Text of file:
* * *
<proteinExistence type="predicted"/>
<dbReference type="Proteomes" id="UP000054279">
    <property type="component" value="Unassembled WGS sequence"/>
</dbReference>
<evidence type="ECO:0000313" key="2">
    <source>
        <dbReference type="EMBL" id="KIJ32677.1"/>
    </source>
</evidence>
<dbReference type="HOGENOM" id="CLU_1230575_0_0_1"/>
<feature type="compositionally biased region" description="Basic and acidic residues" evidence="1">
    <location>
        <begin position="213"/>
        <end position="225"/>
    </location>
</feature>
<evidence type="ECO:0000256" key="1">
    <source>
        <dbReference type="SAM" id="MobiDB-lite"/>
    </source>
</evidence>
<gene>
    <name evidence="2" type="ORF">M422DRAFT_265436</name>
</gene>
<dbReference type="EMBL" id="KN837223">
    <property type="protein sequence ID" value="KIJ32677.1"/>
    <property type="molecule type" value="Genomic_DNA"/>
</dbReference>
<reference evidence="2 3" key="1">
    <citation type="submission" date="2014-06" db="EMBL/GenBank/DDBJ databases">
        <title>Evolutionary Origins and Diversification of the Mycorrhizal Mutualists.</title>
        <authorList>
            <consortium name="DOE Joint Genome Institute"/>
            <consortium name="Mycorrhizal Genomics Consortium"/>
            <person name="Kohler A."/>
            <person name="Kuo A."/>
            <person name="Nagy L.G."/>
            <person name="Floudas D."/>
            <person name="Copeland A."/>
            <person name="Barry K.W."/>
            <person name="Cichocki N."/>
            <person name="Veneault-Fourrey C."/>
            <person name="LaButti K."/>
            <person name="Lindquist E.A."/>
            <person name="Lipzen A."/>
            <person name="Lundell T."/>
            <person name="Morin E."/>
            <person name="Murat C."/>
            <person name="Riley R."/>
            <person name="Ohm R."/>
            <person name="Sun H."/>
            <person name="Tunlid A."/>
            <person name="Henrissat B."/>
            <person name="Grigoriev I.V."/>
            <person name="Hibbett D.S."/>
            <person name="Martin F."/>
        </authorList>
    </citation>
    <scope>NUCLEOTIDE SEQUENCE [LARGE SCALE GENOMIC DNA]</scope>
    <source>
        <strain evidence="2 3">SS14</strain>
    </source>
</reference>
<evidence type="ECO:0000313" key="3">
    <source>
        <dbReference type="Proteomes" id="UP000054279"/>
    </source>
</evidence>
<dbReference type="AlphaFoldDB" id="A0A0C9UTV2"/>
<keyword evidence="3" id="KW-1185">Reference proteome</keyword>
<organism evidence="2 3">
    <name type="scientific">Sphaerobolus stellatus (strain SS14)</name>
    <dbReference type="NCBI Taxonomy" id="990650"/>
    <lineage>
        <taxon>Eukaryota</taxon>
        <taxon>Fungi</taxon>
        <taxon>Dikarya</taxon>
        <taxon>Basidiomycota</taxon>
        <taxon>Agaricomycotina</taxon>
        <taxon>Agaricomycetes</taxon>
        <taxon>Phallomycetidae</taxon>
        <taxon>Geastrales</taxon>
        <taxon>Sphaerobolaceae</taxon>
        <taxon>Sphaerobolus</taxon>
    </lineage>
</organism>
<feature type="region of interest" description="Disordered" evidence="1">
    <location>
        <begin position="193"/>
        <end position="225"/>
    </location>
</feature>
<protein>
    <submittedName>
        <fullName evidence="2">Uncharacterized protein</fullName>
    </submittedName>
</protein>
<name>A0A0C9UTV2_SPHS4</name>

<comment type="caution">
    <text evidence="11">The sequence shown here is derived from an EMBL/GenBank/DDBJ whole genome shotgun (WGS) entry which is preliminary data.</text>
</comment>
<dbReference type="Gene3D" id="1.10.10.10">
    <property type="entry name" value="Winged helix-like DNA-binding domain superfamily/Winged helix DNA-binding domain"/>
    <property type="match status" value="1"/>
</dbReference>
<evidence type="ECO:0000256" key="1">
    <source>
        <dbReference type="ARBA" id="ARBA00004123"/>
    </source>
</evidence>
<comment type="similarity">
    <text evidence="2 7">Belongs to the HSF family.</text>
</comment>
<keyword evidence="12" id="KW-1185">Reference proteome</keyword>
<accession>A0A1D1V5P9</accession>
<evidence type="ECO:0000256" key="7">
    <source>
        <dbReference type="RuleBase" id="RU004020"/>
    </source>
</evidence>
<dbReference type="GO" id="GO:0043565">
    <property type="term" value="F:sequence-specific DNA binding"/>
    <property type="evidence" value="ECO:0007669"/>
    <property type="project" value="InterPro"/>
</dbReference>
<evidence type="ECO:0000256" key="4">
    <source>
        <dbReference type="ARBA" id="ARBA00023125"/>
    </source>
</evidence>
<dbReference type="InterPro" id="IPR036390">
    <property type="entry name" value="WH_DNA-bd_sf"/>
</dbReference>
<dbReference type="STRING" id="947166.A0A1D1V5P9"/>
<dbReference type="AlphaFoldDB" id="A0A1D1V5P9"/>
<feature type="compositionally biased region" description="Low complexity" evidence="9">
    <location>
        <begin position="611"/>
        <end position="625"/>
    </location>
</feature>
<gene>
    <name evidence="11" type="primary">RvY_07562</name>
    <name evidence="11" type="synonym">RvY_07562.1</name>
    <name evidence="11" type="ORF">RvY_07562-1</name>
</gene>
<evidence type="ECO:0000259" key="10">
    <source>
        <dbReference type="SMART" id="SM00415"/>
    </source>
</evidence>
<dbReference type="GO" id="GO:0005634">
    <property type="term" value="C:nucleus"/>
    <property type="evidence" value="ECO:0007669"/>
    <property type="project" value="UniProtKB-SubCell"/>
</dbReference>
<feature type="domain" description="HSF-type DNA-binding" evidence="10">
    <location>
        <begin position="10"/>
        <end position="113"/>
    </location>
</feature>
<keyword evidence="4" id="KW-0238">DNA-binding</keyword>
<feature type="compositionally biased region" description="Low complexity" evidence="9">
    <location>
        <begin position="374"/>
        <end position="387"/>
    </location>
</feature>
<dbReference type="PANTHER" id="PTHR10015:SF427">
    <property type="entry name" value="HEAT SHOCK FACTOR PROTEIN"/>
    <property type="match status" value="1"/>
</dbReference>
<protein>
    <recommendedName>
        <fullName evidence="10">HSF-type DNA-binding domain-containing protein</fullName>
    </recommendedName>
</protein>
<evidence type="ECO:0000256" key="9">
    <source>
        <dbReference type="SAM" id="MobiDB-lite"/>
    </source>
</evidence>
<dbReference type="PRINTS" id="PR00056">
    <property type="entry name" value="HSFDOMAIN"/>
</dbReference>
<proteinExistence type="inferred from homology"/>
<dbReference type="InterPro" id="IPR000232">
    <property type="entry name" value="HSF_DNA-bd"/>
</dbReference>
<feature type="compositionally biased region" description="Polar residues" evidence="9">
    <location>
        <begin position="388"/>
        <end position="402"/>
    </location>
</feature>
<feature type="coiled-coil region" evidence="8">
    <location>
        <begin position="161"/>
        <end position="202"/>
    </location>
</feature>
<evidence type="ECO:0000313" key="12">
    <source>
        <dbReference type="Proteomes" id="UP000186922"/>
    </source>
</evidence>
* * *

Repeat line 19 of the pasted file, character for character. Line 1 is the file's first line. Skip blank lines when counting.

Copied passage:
        <dbReference type="SAM" id="MobiDB-lite"/>